Design study for a laminar-flying-wing aircraft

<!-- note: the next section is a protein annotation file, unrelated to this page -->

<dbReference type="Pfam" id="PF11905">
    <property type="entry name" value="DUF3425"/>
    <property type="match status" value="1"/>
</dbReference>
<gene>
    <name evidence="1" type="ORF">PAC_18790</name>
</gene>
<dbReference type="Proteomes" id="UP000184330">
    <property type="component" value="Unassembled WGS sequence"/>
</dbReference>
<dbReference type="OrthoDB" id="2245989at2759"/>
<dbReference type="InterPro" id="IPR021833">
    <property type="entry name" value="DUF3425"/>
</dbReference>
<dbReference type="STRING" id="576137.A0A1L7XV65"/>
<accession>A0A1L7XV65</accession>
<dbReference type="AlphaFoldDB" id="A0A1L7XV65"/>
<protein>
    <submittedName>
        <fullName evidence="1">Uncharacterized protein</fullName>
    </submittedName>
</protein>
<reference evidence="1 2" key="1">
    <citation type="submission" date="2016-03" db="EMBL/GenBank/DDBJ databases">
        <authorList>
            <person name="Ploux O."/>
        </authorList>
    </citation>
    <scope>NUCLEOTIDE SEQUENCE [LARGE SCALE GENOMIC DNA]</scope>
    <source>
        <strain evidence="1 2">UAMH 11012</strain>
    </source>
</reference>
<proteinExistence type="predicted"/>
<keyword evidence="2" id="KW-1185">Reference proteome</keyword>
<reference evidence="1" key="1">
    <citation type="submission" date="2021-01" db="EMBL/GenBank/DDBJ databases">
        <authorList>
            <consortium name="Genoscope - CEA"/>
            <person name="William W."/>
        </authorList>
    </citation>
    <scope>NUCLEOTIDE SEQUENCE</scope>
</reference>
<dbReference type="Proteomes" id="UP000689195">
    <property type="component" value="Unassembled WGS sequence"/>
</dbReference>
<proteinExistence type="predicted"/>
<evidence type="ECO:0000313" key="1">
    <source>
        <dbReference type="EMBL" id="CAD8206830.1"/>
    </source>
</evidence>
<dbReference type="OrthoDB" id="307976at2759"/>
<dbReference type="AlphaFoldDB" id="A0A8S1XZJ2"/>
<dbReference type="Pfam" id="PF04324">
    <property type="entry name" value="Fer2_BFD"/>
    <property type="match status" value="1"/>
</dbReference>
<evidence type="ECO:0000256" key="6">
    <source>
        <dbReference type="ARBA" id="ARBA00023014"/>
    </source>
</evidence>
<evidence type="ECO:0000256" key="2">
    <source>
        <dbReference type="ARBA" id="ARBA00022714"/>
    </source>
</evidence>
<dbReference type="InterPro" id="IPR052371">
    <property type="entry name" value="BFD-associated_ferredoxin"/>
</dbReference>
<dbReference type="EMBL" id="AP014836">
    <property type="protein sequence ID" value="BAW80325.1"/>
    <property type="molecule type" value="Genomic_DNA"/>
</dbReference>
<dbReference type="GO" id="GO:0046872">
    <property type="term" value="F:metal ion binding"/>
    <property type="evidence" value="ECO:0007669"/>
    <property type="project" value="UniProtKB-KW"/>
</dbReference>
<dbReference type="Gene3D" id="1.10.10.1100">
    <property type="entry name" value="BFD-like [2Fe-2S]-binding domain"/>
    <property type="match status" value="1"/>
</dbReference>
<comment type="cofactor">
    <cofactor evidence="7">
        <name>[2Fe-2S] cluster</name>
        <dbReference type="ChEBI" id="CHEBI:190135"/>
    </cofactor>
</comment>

The Greener by Design initiative has identified the laminar-flying-wing configuration as the most promising long-term prospect for fuel-efficient civil aviation. However, in the absence of detailed evaluations, its potential remains uncertain. As an initial contribution, this work presents a point design study for a specification chosen to maximize aerodynamic efficiency, via large wingspan and low sweepback. The resulting aircraft carries 220 passengers over a range of 9000 km at Mach 0.67 and has a lift-to-drag ratio of 60.9, far in excess of conventional passenger transports. However, its overall effectiveness is compromised by a high empty-to-payload weight ratio and, because of the huge discrepancy between cruise and climb-out thrust requirements, a poor engine efficiency. As a result, it has a much less marked fuel-consumption advantage (11.4–13.9 g per passenger kilometer, compared to 14.6) over a conventional competitor designed, using the same methods, for the same mission. Both weight ratio and engine efficiency could be improved by reducing aspect ratio, but at the cost of an aerodynamic efficiency penalty. This conflict, which has not previously been recognized, is inherent to the laminar-flying-wing concept and may undermine its attractiveness.